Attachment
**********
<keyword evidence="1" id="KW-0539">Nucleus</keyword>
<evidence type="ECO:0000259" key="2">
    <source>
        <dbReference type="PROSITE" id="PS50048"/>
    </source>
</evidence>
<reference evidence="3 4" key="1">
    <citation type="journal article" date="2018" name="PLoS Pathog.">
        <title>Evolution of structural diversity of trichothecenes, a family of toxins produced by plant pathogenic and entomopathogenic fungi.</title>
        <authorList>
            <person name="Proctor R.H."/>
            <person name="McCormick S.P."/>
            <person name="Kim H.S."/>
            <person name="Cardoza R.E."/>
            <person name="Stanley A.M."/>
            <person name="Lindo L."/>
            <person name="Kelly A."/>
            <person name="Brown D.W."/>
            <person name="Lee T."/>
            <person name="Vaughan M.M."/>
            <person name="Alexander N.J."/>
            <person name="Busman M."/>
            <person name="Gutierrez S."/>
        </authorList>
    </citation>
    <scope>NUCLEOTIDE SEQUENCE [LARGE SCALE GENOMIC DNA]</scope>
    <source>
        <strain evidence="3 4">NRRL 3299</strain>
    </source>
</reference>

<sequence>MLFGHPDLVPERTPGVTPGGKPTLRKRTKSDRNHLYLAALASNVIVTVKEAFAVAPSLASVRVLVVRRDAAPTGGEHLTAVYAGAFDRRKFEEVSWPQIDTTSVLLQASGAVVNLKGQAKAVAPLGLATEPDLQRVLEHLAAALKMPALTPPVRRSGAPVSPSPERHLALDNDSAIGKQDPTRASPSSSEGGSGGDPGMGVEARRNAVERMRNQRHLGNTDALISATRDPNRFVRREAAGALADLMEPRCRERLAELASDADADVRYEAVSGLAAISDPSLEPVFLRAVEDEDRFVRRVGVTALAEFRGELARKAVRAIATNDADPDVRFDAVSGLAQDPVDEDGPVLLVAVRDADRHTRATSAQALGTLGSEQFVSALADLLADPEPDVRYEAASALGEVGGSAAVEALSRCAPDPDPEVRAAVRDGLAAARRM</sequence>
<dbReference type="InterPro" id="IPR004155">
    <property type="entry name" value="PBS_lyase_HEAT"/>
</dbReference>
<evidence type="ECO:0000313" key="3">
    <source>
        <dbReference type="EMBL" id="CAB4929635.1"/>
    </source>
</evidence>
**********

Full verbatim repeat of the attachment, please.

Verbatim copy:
<keyword evidence="1" id="KW-0539">Nucleus</keyword>
<evidence type="ECO:0000259" key="2">
    <source>
        <dbReference type="PROSITE" id="PS50048"/>
    </source>
</evidence>
<reference evidence="3 4" key="1">
    <citation type="journal article" date="2018" name="PLoS Pathog.">
        <title>Evolution of structural diversity of trichothecenes, a family of toxins produced by plant pathogenic and entomopathogenic fungi.</title>
        <authorList>
            <person name="Proctor R.H."/>
            <person name="McCormick S.P."/>
            <person name="Kim H.S."/>
            <person name="Cardoza R.E."/>
            <person name="Stanley A.M."/>
            <person name="Lindo L."/>
            <person name="Kelly A."/>
            <person name="Brown D.W."/>
            <person name="Lee T."/>
            <person name="Vaughan M.M."/>
            <person name="Alexander N.J."/>
            <person name="Busman M."/>
            <person name="Gutierrez S."/>
        </authorList>
    </citation>
    <scope>NUCLEOTIDE SEQUENCE [LARGE SCALE GENOMIC DNA]</scope>
    <source>
        <strain evidence="3 4">NRRL 3299</strain>
    </source>
</reference>

<sequence>MLFGHPDLVPERTPGVTPGGKPTLRKRTKSDRNHLYLAALASNVIVTVKEAFAVAPSLASVRVLVVRRDAAPTGGEHLTAVYAGAFDRRKFEEVSWPQIDTTSVLLQASGAVVNLKGQAKAVAPLGLATEPDLQRVLEHLAAALKMPALTPPVRRSGAPVSPSPERHLALDNDSAIGKQDPTRASPSSSEGGSGGDPGMGVEARRNAVERMRNQRHLGNTDALISATRDPNRFVRREAAGALADLMEPRCRERLAELASDADADVRYEAVSGLAAISDPSLEPVFLRAVEDEDRFVRRVGVTALAEFRGELARKAVRAIATNDADPDVRFDAVSGLAQDPVDEDGPVLLVAVRDADRHTRATSAQALGTLGSEQFVSALADLLADPEPDVRYEAASALGEVGGSAAVEALSRCAPDPDPEVRAAVRDGLAAARRM</sequence>
<dbReference type="InterPro" id="IPR004155">
    <property type="entry name" value="PBS_lyase_HEAT"/>
</dbReference>
<evidence type="ECO:0000313" key="3">
    <source>
        <dbReference type="EMBL" id="CAB4929635.1"/>
    </source>
</evidence>